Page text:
Looks like I poked a sleeping dragon in a passing swipe about the scalability of organic agriculture in an article yesterday.
I'm not sure I'm the right person to lead this conversation, but I'd frame it as "how many people can the earth support indefinitely?"
To make this tractable I begin by making several classes of assumption about diet. So what happens with an American (meat and processed foods) diet adopted universally? A Japanese (wild-caught fish) diet? An Indian (mostly legumes and rice) diet? An organic green-yuppie diet?
Orthogonally, we should consider two cases: energy limited vs. energy abundant.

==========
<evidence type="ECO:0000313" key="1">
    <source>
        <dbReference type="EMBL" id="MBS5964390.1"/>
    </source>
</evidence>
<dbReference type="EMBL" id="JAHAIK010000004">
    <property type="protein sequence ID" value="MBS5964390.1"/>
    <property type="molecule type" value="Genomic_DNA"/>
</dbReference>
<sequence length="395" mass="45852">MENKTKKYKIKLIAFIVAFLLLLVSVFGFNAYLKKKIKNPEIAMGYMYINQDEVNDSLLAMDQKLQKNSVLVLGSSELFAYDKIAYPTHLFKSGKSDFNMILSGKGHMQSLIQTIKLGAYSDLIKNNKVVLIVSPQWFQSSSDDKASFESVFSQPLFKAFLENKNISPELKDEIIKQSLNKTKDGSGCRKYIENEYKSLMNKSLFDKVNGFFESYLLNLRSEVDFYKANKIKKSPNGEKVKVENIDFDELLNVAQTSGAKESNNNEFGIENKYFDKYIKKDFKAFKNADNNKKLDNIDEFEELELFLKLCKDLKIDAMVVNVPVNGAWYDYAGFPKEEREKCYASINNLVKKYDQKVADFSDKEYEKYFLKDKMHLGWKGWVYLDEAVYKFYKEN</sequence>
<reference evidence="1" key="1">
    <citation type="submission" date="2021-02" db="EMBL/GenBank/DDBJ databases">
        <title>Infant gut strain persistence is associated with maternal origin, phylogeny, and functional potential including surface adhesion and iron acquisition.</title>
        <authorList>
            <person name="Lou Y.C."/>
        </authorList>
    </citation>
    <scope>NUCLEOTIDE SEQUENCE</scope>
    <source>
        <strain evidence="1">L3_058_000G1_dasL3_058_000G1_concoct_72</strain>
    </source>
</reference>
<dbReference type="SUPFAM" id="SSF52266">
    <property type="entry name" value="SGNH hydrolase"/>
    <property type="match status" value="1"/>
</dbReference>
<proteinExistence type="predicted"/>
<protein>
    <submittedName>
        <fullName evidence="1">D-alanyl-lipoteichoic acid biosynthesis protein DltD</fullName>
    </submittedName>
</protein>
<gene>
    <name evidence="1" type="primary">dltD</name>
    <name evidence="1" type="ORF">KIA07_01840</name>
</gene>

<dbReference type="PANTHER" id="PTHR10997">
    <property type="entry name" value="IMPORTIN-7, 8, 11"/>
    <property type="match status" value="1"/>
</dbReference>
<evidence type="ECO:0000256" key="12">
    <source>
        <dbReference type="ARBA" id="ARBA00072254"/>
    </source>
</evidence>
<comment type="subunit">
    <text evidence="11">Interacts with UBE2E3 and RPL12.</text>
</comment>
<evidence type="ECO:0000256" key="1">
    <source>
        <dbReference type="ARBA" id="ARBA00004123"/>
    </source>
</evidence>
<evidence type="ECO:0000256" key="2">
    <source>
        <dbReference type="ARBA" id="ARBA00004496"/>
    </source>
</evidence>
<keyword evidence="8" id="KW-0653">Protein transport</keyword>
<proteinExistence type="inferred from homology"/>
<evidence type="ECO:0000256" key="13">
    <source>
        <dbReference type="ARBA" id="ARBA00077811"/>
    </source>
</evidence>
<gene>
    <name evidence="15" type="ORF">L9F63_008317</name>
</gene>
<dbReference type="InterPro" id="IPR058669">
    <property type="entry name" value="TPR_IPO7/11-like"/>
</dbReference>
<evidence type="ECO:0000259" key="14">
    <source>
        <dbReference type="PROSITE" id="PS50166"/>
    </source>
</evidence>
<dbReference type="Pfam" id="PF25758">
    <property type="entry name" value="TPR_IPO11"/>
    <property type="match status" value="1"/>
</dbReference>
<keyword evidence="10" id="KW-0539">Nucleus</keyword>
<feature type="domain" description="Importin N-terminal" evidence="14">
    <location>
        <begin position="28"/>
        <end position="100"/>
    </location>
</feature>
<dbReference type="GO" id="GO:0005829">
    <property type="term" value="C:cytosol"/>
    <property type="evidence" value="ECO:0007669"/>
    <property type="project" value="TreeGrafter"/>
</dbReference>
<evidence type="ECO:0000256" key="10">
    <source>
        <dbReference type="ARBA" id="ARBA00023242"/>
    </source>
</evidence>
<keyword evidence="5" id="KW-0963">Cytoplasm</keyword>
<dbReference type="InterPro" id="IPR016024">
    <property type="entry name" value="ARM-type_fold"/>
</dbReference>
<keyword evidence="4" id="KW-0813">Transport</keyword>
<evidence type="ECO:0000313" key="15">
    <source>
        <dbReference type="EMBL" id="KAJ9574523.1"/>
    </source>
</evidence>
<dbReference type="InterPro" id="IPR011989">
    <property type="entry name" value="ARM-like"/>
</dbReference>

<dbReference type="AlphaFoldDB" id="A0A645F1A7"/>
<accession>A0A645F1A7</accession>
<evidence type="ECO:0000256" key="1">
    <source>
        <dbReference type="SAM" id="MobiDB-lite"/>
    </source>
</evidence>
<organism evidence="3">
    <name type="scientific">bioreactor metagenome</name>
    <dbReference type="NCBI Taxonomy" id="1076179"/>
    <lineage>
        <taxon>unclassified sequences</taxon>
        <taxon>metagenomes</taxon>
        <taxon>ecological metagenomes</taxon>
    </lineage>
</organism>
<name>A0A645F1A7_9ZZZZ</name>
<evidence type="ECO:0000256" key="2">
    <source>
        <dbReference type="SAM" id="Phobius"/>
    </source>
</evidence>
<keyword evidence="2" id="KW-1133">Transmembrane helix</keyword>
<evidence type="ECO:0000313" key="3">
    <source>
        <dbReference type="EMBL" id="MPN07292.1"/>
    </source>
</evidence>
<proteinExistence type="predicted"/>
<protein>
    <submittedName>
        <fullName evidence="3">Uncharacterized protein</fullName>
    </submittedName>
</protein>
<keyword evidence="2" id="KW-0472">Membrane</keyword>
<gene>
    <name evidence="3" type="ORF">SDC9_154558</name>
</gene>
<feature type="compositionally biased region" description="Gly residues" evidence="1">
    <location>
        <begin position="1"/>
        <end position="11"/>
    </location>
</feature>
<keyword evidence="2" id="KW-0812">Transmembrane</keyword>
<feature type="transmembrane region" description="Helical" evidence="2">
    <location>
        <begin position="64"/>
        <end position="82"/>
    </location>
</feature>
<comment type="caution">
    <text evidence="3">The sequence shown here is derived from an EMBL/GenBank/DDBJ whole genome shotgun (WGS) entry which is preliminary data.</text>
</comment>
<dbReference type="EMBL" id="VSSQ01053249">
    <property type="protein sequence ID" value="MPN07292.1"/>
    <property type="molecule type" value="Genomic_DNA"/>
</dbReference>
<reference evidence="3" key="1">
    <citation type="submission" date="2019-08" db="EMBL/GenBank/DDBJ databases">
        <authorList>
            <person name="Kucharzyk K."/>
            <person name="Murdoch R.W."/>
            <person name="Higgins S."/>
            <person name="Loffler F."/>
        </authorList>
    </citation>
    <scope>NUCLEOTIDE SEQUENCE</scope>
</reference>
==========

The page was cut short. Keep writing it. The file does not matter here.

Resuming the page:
Then I'd consider the global geochemistry of agriculture. We would need to trace the mass budgets of various elements, as well as fresh water. There may be other terms e.g. representing soil health and erosion.
My guess is that without energy abundance the world is already severely overpopulated. It's not an especially well-informed guess.
I presume there are whole-systems studies of this sort and would welcome any references. I don 't feel especially competent to take this on, but then again I don't have a horse in the race.
Which side of ten billion that number lies is a pretty crucial determinant of our prospects.
I've misplaced my copy of Joel Cohen's book "How Many People Can The Earth Support" which is an admirable place to start.